Special to WorldTribune.com
By Donald Kirk
HANOI — No matter what he does or says, Donald Trump is playing a losing game with his critics on North Korea and probably on just about everything else.
If he had joined Kim Jong-Un last week in signing a piece of paper agreeing to give up sanctions while Kim promised to shut down the main nuclear complex at Yongbyon, a chorus of Trump-haters would have hissed and booed him down. Those same people, of course, blamed him for “failure” when he rejected Kim’s phony offer, shook hands and walked out at the Metropole Hotel in Hanoi.
Aside from hardcore columnists, panelists and pundits who make a living blasting Trump from their perches on editorial pages and TV shows, a slew of experts, scholars and retired diplomats also joined in the fun. Some of them hate Trump less than others. A few are quite measured in their criticism.
The overwhelming sense from all of them is that Trump doesn’t know what he’s doing, should have done his homework, should have known what to expect and should have been more astute in debating the fine points of any deal. Some, notably former White House officials, say he would have benefited from more pre-summit work by staffers who would have finessed the finer points over weeks or maybe months of preparation.
But didn’t Sung Kim, once the State Department envoy on North Korea and now the U.S. ambassador to the Philippines, spend hours and hours with Choe Son-Hui, North Korea’s vice foreign minister, before Trump met Kim in Singapore last June? Sung Kim knows the ins and outs of this game as well as anybody. He got nowhere with Choe. That’s why the paper that Trump and Kim Jong-Un signed in Singapore containing the empty promise of “complete denuclearization,” which might sound pretty definitive, meant nothing.
The newly appointed U.S. envoy on North Korea, Stephen Biegun, retired vice president for international affairs at Ford Motor Company, would appear inexperienced for such a high-profile role but does have a background with the national security council. He also served as foreign policy adviser to Sarah Palin, the Alaska governor, when she was John McCain’s vice presidential running mate in 2008. Thus he was in a position to tell her which different countries were the good guys and to have her say on TV, “You can actually see Russia from land here in Alaska” ― a line later satirized as, “You can see Russia from my house.”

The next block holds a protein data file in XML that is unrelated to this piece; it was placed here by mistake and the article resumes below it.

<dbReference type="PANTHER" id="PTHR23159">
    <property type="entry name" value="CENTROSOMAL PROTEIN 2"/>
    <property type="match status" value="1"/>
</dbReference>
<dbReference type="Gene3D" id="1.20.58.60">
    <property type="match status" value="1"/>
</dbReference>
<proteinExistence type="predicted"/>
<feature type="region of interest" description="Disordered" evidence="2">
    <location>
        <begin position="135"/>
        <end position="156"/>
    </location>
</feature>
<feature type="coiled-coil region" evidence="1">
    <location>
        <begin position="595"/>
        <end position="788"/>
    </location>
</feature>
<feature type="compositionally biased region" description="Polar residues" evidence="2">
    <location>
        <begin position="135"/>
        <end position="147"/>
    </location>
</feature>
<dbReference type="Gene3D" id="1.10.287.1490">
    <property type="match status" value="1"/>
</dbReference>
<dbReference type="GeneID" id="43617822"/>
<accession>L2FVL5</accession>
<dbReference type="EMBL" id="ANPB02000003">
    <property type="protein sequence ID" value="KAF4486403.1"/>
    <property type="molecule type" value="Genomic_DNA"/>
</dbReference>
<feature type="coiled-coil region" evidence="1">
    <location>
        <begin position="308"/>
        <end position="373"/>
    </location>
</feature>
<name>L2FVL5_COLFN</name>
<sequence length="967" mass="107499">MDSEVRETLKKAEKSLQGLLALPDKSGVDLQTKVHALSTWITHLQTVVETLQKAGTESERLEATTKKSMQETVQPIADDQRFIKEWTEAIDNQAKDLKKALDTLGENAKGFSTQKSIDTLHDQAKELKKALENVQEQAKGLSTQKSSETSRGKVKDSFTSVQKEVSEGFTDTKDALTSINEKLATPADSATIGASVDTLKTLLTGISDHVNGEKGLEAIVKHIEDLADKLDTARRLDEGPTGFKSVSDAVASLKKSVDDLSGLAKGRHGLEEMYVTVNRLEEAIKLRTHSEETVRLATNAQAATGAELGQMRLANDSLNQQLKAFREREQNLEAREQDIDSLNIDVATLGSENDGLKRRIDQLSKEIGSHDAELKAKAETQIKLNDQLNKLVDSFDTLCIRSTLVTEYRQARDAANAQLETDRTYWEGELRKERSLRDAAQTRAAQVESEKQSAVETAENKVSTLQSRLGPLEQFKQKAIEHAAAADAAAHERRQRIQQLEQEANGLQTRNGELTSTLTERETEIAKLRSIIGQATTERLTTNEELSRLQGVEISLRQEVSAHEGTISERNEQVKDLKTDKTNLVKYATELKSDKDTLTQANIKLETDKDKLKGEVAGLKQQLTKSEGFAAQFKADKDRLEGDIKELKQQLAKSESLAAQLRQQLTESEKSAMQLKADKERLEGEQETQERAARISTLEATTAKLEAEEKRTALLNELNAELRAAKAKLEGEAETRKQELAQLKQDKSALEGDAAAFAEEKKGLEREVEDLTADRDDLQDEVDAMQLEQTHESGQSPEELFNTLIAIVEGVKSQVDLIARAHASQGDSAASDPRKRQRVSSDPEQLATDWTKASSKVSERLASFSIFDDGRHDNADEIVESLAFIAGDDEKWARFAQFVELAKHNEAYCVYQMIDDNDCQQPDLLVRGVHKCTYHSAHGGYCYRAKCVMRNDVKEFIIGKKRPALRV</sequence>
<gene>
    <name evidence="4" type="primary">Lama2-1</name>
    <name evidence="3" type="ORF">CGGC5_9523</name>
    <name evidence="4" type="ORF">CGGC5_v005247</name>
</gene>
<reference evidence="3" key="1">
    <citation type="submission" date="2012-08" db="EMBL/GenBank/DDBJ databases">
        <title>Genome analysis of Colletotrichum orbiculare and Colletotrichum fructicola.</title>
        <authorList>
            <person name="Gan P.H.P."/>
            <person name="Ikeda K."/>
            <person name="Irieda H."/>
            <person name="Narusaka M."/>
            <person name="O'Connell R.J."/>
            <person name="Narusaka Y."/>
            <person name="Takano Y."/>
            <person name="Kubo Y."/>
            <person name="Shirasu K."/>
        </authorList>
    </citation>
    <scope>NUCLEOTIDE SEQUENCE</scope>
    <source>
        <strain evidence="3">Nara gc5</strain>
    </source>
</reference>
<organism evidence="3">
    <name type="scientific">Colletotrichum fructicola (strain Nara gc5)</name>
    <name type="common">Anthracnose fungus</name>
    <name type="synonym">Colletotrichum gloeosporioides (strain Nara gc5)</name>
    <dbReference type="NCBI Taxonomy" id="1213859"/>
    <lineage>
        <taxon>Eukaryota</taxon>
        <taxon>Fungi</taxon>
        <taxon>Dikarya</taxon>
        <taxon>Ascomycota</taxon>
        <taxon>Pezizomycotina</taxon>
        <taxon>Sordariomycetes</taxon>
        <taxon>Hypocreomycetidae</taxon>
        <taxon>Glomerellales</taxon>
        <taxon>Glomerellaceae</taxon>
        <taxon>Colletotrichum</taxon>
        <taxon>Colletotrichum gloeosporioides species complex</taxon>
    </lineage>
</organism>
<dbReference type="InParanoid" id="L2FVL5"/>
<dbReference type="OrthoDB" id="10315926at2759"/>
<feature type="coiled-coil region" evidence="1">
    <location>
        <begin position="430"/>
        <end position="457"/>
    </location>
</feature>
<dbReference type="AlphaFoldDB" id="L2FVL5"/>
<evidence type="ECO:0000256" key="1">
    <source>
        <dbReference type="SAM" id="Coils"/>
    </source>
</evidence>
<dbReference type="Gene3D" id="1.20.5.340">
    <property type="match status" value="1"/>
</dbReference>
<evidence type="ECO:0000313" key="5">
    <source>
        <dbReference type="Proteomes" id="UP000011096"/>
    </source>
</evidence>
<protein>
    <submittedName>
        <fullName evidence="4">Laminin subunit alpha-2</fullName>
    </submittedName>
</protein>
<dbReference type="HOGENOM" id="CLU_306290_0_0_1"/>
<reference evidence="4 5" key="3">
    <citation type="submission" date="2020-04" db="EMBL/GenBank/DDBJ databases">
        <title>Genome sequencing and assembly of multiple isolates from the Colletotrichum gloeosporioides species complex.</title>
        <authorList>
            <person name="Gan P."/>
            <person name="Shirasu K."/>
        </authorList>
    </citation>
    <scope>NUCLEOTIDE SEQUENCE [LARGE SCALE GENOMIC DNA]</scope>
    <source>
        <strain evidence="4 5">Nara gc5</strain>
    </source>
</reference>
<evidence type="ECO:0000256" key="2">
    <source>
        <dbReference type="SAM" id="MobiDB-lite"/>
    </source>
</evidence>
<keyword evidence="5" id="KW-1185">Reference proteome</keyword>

In fact, Biegun could have done no better, no worse, than Sung Kim for one basic reason. Whatever either of them said, Kim Jong-Un was not and is not about to relent on his precious nuclear program. Just this week, the silliness of his offer to “close” the Yongbyon complex became clear when South Korean intelligence analysts said the North Koreans haven’t been using it for fabricating warheads since last year. Instead, they make them from highly enriched uranium at sites elsewhere. Kim’s refusal to shut down those sites torpedoed the summit. No wonder he was willing to close Yongbyon.
At the International Media Centre in Hanoi, we sensed the bust-up of the summit as Trump and Kim shook hands well before the game was to have ended. About an hour later, when he and Kim were to have had a farewell lunch, the president held forth at the American team’s headquarters in the J.W. Marriott. That was a 40-minute ride through swarms of motorcycles from the media center where I was glued to a wide-screen TV along with hundreds of others. We already knew there would be no “Hanoi Declaration” ― an immense relief since any such statement would only show the vacuity of the performance.
Much to his annoyance, Trump was upstaged hours earlier by convicted attorney Michael Cohen’s testimony before a congressional committee in Washington. I saw the back-and-forth live on CNN and BBC in my hotel room. Presumably Trump was watching too. There was Cohen denouncing his former client as a “con man.” You had to wonder if the president’s walkout was all in some con game.
The outcome was anti-climactic, a one-day story.
Too bad for the Trump-haters, who would have loved analyzing a final statement as evidence he’d been conned. Sadly, they had to settle for bashing Trump for his “failure” to get anything. Actually, as Cohen had wanted, he had bigger things to worry about as he left for “wonderful Washington, D.C.” ― his final words before walking out of the press conference.